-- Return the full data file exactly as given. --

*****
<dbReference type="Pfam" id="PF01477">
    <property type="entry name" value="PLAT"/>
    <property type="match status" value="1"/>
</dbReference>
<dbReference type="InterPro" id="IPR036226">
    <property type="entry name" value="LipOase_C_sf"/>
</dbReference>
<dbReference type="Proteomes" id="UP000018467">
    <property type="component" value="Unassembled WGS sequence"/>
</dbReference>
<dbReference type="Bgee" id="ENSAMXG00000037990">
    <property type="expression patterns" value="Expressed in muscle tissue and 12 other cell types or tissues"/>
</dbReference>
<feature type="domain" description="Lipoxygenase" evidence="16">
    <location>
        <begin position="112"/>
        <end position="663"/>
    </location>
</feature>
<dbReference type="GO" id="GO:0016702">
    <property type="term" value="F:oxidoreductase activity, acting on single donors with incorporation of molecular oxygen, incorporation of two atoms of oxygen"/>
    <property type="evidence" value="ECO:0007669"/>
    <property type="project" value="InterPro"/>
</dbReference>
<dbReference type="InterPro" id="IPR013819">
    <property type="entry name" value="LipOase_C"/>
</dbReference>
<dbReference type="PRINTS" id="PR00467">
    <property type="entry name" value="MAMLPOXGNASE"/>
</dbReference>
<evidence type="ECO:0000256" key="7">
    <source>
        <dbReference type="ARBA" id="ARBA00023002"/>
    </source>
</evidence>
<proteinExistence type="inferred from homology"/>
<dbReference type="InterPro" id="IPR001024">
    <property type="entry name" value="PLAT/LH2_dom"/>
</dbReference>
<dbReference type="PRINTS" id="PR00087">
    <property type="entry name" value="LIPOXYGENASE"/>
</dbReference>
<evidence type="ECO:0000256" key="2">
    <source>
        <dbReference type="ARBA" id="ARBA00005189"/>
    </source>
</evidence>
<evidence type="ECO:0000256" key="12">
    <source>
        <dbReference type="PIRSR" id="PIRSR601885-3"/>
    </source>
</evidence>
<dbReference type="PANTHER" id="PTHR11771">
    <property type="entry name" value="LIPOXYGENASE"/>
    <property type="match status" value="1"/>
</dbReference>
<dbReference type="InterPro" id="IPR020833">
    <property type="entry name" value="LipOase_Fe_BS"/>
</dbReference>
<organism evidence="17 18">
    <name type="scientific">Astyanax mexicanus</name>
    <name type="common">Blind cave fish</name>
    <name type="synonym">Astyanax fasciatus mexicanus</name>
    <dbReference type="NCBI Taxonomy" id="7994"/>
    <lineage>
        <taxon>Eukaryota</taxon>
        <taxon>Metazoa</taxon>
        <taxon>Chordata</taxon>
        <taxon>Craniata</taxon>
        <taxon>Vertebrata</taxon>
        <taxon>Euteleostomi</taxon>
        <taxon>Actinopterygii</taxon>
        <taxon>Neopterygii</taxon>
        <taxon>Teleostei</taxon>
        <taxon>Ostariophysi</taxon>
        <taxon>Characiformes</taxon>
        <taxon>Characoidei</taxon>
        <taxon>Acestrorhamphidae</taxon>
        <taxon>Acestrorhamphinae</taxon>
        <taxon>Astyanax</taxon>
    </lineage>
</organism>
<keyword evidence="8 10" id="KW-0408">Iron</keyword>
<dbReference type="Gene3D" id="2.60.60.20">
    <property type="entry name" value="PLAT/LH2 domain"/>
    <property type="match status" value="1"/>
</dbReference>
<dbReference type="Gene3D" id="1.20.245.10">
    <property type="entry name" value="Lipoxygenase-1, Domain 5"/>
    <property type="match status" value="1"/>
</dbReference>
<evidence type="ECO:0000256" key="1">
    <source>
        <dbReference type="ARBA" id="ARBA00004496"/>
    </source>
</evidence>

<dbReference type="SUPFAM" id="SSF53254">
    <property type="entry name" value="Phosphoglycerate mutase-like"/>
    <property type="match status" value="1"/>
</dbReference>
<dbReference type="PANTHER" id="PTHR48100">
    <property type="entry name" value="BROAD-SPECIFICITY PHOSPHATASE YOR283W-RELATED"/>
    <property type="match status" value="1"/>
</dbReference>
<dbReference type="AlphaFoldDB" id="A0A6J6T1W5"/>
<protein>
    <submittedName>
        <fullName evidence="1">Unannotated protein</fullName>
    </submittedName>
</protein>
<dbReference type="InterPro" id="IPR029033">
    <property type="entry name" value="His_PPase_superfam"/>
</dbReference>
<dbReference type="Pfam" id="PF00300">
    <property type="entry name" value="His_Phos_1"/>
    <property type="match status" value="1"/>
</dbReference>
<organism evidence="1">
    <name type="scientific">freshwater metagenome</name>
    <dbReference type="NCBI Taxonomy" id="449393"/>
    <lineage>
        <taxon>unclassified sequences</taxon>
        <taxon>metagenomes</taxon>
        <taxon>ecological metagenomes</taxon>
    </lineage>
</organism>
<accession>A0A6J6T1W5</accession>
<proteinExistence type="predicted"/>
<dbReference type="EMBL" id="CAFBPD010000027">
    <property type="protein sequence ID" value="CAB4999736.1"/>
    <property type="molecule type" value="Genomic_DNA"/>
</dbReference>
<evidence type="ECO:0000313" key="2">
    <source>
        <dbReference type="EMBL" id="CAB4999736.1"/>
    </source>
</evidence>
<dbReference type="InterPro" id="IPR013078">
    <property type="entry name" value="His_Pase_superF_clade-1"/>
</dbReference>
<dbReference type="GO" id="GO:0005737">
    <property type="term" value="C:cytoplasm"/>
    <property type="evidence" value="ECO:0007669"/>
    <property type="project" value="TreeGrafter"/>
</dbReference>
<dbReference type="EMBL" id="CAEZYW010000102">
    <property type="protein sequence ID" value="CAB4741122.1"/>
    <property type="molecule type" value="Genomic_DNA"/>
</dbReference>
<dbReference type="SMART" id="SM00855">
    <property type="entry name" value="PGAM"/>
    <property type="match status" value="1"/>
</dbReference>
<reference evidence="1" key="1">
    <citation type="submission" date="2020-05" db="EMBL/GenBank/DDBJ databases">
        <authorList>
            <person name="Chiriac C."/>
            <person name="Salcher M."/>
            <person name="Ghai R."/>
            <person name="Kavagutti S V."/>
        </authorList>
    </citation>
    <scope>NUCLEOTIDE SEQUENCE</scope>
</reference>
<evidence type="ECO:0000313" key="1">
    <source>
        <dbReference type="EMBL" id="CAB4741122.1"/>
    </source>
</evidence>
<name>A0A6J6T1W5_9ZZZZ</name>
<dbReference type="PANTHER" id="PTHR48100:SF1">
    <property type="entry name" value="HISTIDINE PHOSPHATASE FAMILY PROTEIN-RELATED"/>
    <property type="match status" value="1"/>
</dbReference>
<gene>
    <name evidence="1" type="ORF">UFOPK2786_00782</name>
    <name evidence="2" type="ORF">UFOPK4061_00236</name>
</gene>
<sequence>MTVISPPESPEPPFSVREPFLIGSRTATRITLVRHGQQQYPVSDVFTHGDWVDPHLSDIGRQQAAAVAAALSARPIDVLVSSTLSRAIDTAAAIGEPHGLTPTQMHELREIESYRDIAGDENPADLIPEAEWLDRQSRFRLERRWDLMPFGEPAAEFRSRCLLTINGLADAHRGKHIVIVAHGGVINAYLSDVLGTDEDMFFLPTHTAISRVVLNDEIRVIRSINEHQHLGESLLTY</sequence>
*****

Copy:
<dbReference type="Pfam" id="PF01477">
    <property type="entry name" value="PLAT"/>
    <property type="match status" value="1"/>
</dbReference>
<dbReference type="InterPro" id="IPR036226">
    <property type="entry name" value="LipOase_C_sf"/>
</dbReference>
<dbReference type="Proteomes" id="UP000018467">
    <property type="component" value="Unassembled WGS sequence"/>
</dbReference>
<dbReference type="Bgee" id="ENSAMXG00000037990">
    <property type="expression patterns" value="Expressed in muscle tissue and 12 other cell types or tissues"/>
</dbReference>
<feature type="domain" description="Lipoxygenase" evidence="16">
    <location>
        <begin position="112"/>
        <end position="663"/>
    </location>
</feature>
<dbReference type="GO" id="GO:0016702">
    <property type="term" value="F:oxidoreductase activity, acting on single donors with incorporation of molecular oxygen, incorporation of two atoms of oxygen"/>
    <property type="evidence" value="ECO:0007669"/>
    <property type="project" value="InterPro"/>
</dbReference>
<dbReference type="InterPro" id="IPR013819">
    <property type="entry name" value="LipOase_C"/>
</dbReference>
<dbReference type="PRINTS" id="PR00467">
    <property type="entry name" value="MAMLPOXGNASE"/>
</dbReference>
<evidence type="ECO:0000256" key="7">
    <source>
        <dbReference type="ARBA" id="ARBA00023002"/>
    </source>
</evidence>
<proteinExistence type="inferred from homology"/>
<dbReference type="InterPro" id="IPR001024">
    <property type="entry name" value="PLAT/LH2_dom"/>
</dbReference>
<dbReference type="PRINTS" id="PR00087">
    <property type="entry name" value="LIPOXYGENASE"/>
</dbReference>
<evidence type="ECO:0000256" key="2">
    <source>
        <dbReference type="ARBA" id="ARBA00005189"/>
    </source>
</evidence>
<evidence type="ECO:0000256" key="12">
    <source>
        <dbReference type="PIRSR" id="PIRSR601885-3"/>
    </source>
</evidence>
<dbReference type="PANTHER" id="PTHR11771">
    <property type="entry name" value="LIPOXYGENASE"/>
    <property type="match status" value="1"/>
</dbReference>
<dbReference type="InterPro" id="IPR020833">
    <property type="entry name" value="LipOase_Fe_BS"/>
</dbReference>
<organism evidence="17 18">
    <name type="scientific">Astyanax mexicanus</name>
    <name type="common">Blind cave fish</name>
    <name type="synonym">Astyanax fasciatus mexicanus</name>
    <dbReference type="NCBI Taxonomy" id="7994"/>
    <lineage>
        <taxon>Eukaryota</taxon>
        <taxon>Metazoa</taxon>
        <taxon>Chordata</taxon>
        <taxon>Craniata</taxon>
        <taxon>Vertebrata</taxon>
        <taxon>Euteleostomi</taxon>
        <taxon>Actinopterygii</taxon>
        <taxon>Neopterygii</taxon>
        <taxon>Teleostei</taxon>
        <taxon>Ostariophysi</taxon>
        <taxon>Characiformes</taxon>
        <taxon>Characoidei</taxon>
        <taxon>Acestrorhamphidae</taxon>
        <taxon>Acestrorhamphinae</taxon>
        <taxon>Astyanax</taxon>
    </lineage>
</organism>
<keyword evidence="8 10" id="KW-0408">Iron</keyword>
<dbReference type="Gene3D" id="2.60.60.20">
    <property type="entry name" value="PLAT/LH2 domain"/>
    <property type="match status" value="1"/>
</dbReference>
<dbReference type="Gene3D" id="1.20.245.10">
    <property type="entry name" value="Lipoxygenase-1, Domain 5"/>
    <property type="match status" value="1"/>
</dbReference>
<evidence type="ECO:0000256" key="1">
    <source>
        <dbReference type="ARBA" id="ARBA00004496"/>
    </source>
</evidence>

<dbReference type="SUPFAM" id="SSF53254">
    <property type="entry name" value="Phosphoglycerate mutase-like"/>
    <property type="match status" value="1"/>
</dbReference>
<dbReference type="PANTHER" id="PTHR48100">
    <property type="entry name" value="BROAD-SPECIFICITY PHOSPHATASE YOR283W-RELATED"/>
    <property type="match status" value="1"/>
</dbReference>
<dbReference type="AlphaFoldDB" id="A0A6J6T1W5"/>
<protein>
    <submittedName>
        <fullName evidence="1">Unannotated protein</fullName>
    </submittedName>
</protein>
<dbReference type="InterPro" id="IPR029033">
    <property type="entry name" value="His_PPase_superfam"/>
</dbReference>
<dbReference type="Pfam" id="PF00300">
    <property type="entry name" value="His_Phos_1"/>
    <property type="match status" value="1"/>
</dbReference>
<organism evidence="1">
    <name type="scientific">freshwater metagenome</name>
    <dbReference type="NCBI Taxonomy" id="449393"/>
    <lineage>
        <taxon>unclassified sequences</taxon>
        <taxon>metagenomes</taxon>
        <taxon>ecological metagenomes</taxon>
    </lineage>
</organism>
<accession>A0A6J6T1W5</accession>
<proteinExistence type="predicted"/>
<dbReference type="EMBL" id="CAFBPD010000027">
    <property type="protein sequence ID" value="CAB4999736.1"/>
    <property type="molecule type" value="Genomic_DNA"/>
</dbReference>
<evidence type="ECO:0000313" key="2">
    <source>
        <dbReference type="EMBL" id="CAB4999736.1"/>
    </source>
</evidence>
<dbReference type="InterPro" id="IPR013078">
    <property type="entry name" value="His_Pase_superF_clade-1"/>
</dbReference>
<dbReference type="GO" id="GO:0005737">
    <property type="term" value="C:cytoplasm"/>
    <property type="evidence" value="ECO:0007669"/>
    <property type="project" value="TreeGrafter"/>
</dbReference>
<dbReference type="EMBL" id="CAEZYW010000102">
    <property type="protein sequence ID" value="CAB4741122.1"/>
    <property type="molecule type" value="Genomic_DNA"/>
</dbReference>
<dbReference type="SMART" id="SM00855">
    <property type="entry name" value="PGAM"/>
    <property type="match status" value="1"/>
</dbReference>
<reference evidence="1" key="1">
    <citation type="submission" date="2020-05" db="EMBL/GenBank/DDBJ databases">
        <authorList>
            <person name="Chiriac C."/>
            <person name="Salcher M."/>
            <person name="Ghai R."/>
            <person name="Kavagutti S V."/>
        </authorList>
    </citation>
    <scope>NUCLEOTIDE SEQUENCE</scope>
</reference>
<evidence type="ECO:0000313" key="1">
    <source>
        <dbReference type="EMBL" id="CAB4741122.1"/>
    </source>
</evidence>
<name>A0A6J6T1W5_9ZZZZ</name>
<dbReference type="PANTHER" id="PTHR48100:SF1">
    <property type="entry name" value="HISTIDINE PHOSPHATASE FAMILY PROTEIN-RELATED"/>
    <property type="match status" value="1"/>
</dbReference>
<gene>
    <name evidence="1" type="ORF">UFOPK2786_00782</name>
    <name evidence="2" type="ORF">UFOPK4061_00236</name>
</gene>
<sequence>MTVISPPESPEPPFSVREPFLIGSRTATRITLVRHGQQQYPVSDVFTHGDWVDPHLSDIGRQQAAAVAAALSARPIDVLVSSTLSRAIDTAAAIGEPHGLTPTQMHELREIESYRDIAGDENPADLIPEAEWLDRQSRFRLERRWDLMPFGEPAAEFRSRCLLTINGLADAHRGKHIVIVAHGGVINAYLSDVLGTDEDMFFLPTHTAISRVVLNDEIRVIRSINEHQHLGESLLTY</sequence>